Michael M.

REPRESENT JUSTICE X JR: TEHACHAPI

When I was 15 years old, I, unfortunately, made a really bad choice by involving myself in a gang-related murder. I was tried as an adult and given a 15 to life sentence in California. At that time, California was sending kids as young as 14 to adult prisons with a life sentence. When I received a life sentence at such a young age, for me it was basically a message from the whole entire world, like they're saying that, "We don't care about you, we don't need you anymore. We lost all hope in you." For me, that started me off in prison believing that I would never go home again. It was the scariest thing ever. You're living with a bunch of men who can be old enough to be your grandfather, your father, and their message to me was, “Sit tight, this is your life.”

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That sunk into me. It really made me believe I was never going to see my family again, I was never going to amount to anything. Fast forward 18 years later, I finally was able to go home because the law had changed. SB-260 basically gave people under the age of 18 a second chance to prove that they were no longer 14 or 15 years old like I was, but to prove that I had grown and matured into an adult that can come home and be productive and be helpful. I got my bachelor’s degree in political science. I’ve been an ARC (Anti Recidivism Coalition) member for the past five years, fortunate enough to now be able to be the national director for Cut50 working on criminal justice reform issues.

For me, the whole point of all of my experiences and what I’ve learned and become to be, for me, it’s a message to the world that kids can change, that they shouldn’t be given life sentences, that they have the ability to grow. Kids don’t deserve to be in prisons with adults. Kids deserve an opportunity to show that they are better than a life sentence.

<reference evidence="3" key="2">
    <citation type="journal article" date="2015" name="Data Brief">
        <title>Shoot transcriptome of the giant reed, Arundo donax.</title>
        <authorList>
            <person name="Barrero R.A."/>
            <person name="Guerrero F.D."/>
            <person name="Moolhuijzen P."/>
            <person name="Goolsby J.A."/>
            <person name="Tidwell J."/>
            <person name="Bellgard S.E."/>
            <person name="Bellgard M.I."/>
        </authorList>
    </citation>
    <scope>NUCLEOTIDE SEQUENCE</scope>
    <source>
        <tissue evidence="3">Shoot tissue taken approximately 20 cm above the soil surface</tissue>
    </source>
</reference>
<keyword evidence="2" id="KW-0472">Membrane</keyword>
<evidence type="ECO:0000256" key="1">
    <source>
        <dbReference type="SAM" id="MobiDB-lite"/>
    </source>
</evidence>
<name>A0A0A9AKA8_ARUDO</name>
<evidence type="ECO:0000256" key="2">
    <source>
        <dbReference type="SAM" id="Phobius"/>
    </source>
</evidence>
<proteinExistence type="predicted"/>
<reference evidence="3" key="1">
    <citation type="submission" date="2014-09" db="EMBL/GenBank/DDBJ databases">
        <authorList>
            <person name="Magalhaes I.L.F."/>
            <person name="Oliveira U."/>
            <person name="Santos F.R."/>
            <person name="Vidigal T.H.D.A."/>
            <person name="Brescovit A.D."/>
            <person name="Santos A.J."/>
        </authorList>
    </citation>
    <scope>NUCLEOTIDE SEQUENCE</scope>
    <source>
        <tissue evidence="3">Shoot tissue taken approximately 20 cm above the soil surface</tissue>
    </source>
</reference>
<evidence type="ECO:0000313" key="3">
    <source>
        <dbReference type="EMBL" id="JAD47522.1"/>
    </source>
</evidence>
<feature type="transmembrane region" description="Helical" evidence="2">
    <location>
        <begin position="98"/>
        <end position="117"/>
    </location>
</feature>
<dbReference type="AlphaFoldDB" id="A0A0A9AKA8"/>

I think art can really be used as a tool to humanize how so many people are going through the prison system. I think one of the things I used to do a lot was draw and paint. I even used to tattoo on people to kind of get away and escape. There’s something different when you are able to hold a pen or pencil in your hand and draw on a piece of paper and tell your own story. It’s a story that you can actually draw or write. For me, it was the message that the world had given me a message of hopelessness and anger.
Growing up in a prison, every single day, my main concern was safety. It was never rehabilitation. But when I was able to really have days where there was hope or days that were filled with hope and not violence, those were the best days that really kept me moving forward.

Those were the days that allowed me to remember that I still had family out here. Those were the days that reminded me that I did commit or I did participate in a very violent act that took the life of somebody who had family members who had a sister, who had a mother, who on every Christmas or birthday or holiday, they were going to miss somebody. I always told myself that if I didn’t change or grow or mature or do everything I could to better myself, I was still making things worse for him and his family. So for me to turn my life around was my way of giving back to somebody who is no longer in this world. It was the only thing that was getting me through those days was, one, I was doing it for Eliezer and his family. Two, I was doing it for my family.

But unfortunately, it’s still a world filled with violence every single day that distracts you from your priorities. If there was one thing that I could tell the rest of the world about how people spend their time in prisons, it’s that we have to do a better job of thinking of a totally different idea on how to hold people responsible. People in prison are human beings who have the ability just like you and I do to learn, to grow, to change, and they deserve that opportunity.